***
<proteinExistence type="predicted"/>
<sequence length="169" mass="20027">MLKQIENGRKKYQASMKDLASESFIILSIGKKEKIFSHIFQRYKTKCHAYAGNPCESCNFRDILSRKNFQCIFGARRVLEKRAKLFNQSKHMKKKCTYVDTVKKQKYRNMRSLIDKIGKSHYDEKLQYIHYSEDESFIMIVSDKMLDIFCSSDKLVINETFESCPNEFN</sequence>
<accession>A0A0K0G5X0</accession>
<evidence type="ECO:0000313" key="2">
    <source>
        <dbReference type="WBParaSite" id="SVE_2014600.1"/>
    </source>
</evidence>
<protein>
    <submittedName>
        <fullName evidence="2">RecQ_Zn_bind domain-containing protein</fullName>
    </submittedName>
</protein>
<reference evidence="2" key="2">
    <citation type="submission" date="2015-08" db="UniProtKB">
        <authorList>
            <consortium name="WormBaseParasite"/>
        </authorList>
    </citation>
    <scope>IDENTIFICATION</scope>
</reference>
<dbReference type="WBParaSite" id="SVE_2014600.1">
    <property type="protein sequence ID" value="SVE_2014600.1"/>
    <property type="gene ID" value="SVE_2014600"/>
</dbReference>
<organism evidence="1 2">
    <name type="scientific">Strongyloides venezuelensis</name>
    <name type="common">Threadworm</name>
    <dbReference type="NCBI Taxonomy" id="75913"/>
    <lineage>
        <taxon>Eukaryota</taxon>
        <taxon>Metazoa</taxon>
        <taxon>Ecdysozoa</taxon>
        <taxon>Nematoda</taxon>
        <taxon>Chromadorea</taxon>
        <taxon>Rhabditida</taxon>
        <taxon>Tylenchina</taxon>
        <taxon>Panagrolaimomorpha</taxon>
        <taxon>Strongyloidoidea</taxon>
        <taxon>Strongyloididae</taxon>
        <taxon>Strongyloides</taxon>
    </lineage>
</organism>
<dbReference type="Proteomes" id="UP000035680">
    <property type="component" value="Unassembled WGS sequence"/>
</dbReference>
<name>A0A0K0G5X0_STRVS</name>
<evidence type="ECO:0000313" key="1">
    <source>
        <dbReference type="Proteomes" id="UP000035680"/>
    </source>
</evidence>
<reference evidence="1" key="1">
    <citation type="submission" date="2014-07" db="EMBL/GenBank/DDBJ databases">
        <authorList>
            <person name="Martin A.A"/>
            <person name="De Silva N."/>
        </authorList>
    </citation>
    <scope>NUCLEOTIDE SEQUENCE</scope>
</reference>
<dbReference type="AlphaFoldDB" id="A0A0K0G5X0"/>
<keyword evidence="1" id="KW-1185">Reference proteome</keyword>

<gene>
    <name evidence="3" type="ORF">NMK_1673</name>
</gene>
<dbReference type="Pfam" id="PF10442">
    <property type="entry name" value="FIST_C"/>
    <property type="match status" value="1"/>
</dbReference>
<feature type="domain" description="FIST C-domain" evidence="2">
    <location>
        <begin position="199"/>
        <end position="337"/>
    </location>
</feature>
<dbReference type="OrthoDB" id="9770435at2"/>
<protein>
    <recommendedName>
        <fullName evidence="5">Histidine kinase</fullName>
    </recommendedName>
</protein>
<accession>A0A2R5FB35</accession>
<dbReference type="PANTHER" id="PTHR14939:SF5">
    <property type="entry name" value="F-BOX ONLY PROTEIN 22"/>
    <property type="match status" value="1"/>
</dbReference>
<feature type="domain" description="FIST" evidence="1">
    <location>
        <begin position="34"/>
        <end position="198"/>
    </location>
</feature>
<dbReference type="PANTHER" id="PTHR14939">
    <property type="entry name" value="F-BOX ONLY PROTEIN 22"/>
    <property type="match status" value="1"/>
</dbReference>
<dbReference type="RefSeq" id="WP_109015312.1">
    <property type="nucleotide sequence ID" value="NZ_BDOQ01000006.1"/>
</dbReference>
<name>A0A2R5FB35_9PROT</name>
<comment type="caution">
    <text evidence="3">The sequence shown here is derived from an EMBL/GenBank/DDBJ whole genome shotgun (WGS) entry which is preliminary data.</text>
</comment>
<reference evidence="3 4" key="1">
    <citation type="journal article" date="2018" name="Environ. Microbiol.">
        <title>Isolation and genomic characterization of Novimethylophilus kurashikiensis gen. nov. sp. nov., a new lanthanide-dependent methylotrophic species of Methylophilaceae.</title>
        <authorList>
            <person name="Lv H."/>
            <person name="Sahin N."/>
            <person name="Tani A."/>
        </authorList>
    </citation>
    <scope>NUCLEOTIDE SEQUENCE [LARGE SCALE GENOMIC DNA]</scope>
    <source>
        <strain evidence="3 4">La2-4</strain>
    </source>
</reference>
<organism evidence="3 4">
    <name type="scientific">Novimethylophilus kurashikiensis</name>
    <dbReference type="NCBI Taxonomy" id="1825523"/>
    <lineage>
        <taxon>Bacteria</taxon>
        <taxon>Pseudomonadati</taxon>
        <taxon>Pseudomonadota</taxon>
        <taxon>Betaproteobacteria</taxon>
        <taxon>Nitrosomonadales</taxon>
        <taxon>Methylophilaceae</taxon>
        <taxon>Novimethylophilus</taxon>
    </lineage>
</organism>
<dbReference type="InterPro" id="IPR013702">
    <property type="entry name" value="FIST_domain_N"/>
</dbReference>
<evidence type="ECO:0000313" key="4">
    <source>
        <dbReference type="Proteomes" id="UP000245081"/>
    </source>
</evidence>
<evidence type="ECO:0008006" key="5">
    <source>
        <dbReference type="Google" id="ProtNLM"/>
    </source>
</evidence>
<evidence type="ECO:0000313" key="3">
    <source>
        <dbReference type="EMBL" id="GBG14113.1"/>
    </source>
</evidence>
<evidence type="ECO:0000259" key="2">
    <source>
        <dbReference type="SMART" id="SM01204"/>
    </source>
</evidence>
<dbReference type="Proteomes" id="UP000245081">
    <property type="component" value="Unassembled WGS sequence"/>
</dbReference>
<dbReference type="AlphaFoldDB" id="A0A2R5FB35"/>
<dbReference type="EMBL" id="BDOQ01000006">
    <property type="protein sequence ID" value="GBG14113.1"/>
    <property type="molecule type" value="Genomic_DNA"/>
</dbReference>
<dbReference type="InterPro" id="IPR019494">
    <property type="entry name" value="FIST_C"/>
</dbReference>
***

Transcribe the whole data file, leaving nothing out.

<proteinExistence type="predicted"/>
<sequence length="169" mass="20027">MLKQIENGRKKYQASMKDLASESFIILSIGKKEKIFSHIFQRYKTKCHAYAGNPCESCNFRDILSRKNFQCIFGARRVLEKRAKLFNQSKHMKKKCTYVDTVKKQKYRNMRSLIDKIGKSHYDEKLQYIHYSEDESFIMIVSDKMLDIFCSSDKLVINETFESCPNEFN</sequence>
<accession>A0A0K0G5X0</accession>
<evidence type="ECO:0000313" key="2">
    <source>
        <dbReference type="WBParaSite" id="SVE_2014600.1"/>
    </source>
</evidence>
<protein>
    <submittedName>
        <fullName evidence="2">RecQ_Zn_bind domain-containing protein</fullName>
    </submittedName>
</protein>
<reference evidence="2" key="2">
    <citation type="submission" date="2015-08" db="UniProtKB">
        <authorList>
            <consortium name="WormBaseParasite"/>
        </authorList>
    </citation>
    <scope>IDENTIFICATION</scope>
</reference>
<dbReference type="WBParaSite" id="SVE_2014600.1">
    <property type="protein sequence ID" value="SVE_2014600.1"/>
    <property type="gene ID" value="SVE_2014600"/>
</dbReference>
<organism evidence="1 2">
    <name type="scientific">Strongyloides venezuelensis</name>
    <name type="common">Threadworm</name>
    <dbReference type="NCBI Taxonomy" id="75913"/>
    <lineage>
        <taxon>Eukaryota</taxon>
        <taxon>Metazoa</taxon>
        <taxon>Ecdysozoa</taxon>
        <taxon>Nematoda</taxon>
        <taxon>Chromadorea</taxon>
        <taxon>Rhabditida</taxon>
        <taxon>Tylenchina</taxon>
        <taxon>Panagrolaimomorpha</taxon>
        <taxon>Strongyloidoidea</taxon>
        <taxon>Strongyloididae</taxon>
        <taxon>Strongyloides</taxon>
    </lineage>
</organism>
<dbReference type="Proteomes" id="UP000035680">
    <property type="component" value="Unassembled WGS sequence"/>
</dbReference>
<name>A0A0K0G5X0_STRVS</name>
<evidence type="ECO:0000313" key="1">
    <source>
        <dbReference type="Proteomes" id="UP000035680"/>
    </source>
</evidence>
<reference evidence="1" key="1">
    <citation type="submission" date="2014-07" db="EMBL/GenBank/DDBJ databases">
        <authorList>
            <person name="Martin A.A"/>
            <person name="De Silva N."/>
        </authorList>
    </citation>
    <scope>NUCLEOTIDE SEQUENCE</scope>
</reference>
<dbReference type="AlphaFoldDB" id="A0A0K0G5X0"/>
<keyword evidence="1" id="KW-1185">Reference proteome</keyword>

<gene>
    <name evidence="3" type="ORF">NMK_1673</name>
</gene>
<dbReference type="Pfam" id="PF10442">
    <property type="entry name" value="FIST_C"/>
    <property type="match status" value="1"/>
</dbReference>
<feature type="domain" description="FIST C-domain" evidence="2">
    <location>
        <begin position="199"/>
        <end position="337"/>
    </location>
</feature>
<dbReference type="OrthoDB" id="9770435at2"/>
<protein>
    <recommendedName>
        <fullName evidence="5">Histidine kinase</fullName>
    </recommendedName>
</protein>
<accession>A0A2R5FB35</accession>
<dbReference type="PANTHER" id="PTHR14939:SF5">
    <property type="entry name" value="F-BOX ONLY PROTEIN 22"/>
    <property type="match status" value="1"/>
</dbReference>
<feature type="domain" description="FIST" evidence="1">
    <location>
        <begin position="34"/>
        <end position="198"/>
    </location>
</feature>
<dbReference type="PANTHER" id="PTHR14939">
    <property type="entry name" value="F-BOX ONLY PROTEIN 22"/>
    <property type="match status" value="1"/>
</dbReference>
<dbReference type="RefSeq" id="WP_109015312.1">
    <property type="nucleotide sequence ID" value="NZ_BDOQ01000006.1"/>
</dbReference>
<name>A0A2R5FB35_9PROT</name>
<comment type="caution">
    <text evidence="3">The sequence shown here is derived from an EMBL/GenBank/DDBJ whole genome shotgun (WGS) entry which is preliminary data.</text>
</comment>
<reference evidence="3 4" key="1">
    <citation type="journal article" date="2018" name="Environ. Microbiol.">
        <title>Isolation and genomic characterization of Novimethylophilus kurashikiensis gen. nov. sp. nov., a new lanthanide-dependent methylotrophic species of Methylophilaceae.</title>
        <authorList>
            <person name="Lv H."/>
            <person name="Sahin N."/>
            <person name="Tani A."/>
        </authorList>
    </citation>
    <scope>NUCLEOTIDE SEQUENCE [LARGE SCALE GENOMIC DNA]</scope>
    <source>
        <strain evidence="3 4">La2-4</strain>
    </source>
</reference>
<organism evidence="3 4">
    <name type="scientific">Novimethylophilus kurashikiensis</name>
    <dbReference type="NCBI Taxonomy" id="1825523"/>
    <lineage>
        <taxon>Bacteria</taxon>
        <taxon>Pseudomonadati</taxon>
        <taxon>Pseudomonadota</taxon>
        <taxon>Betaproteobacteria</taxon>
        <taxon>Nitrosomonadales</taxon>
        <taxon>Methylophilaceae</taxon>
        <taxon>Novimethylophilus</taxon>
    </lineage>
</organism>
<dbReference type="InterPro" id="IPR013702">
    <property type="entry name" value="FIST_domain_N"/>
</dbReference>
<evidence type="ECO:0000313" key="4">
    <source>
        <dbReference type="Proteomes" id="UP000245081"/>
    </source>
</evidence>
<evidence type="ECO:0008006" key="5">
    <source>
        <dbReference type="Google" id="ProtNLM"/>
    </source>
</evidence>
<evidence type="ECO:0000313" key="3">
    <source>
        <dbReference type="EMBL" id="GBG14113.1"/>
    </source>
</evidence>
<evidence type="ECO:0000259" key="2">
    <source>
        <dbReference type="SMART" id="SM01204"/>
    </source>
</evidence>
<dbReference type="Proteomes" id="UP000245081">
    <property type="component" value="Unassembled WGS sequence"/>
</dbReference>
<dbReference type="AlphaFoldDB" id="A0A2R5FB35"/>
<dbReference type="EMBL" id="BDOQ01000006">
    <property type="protein sequence ID" value="GBG14113.1"/>
    <property type="molecule type" value="Genomic_DNA"/>
</dbReference>
<dbReference type="InterPro" id="IPR019494">
    <property type="entry name" value="FIST_C"/>
</dbReference>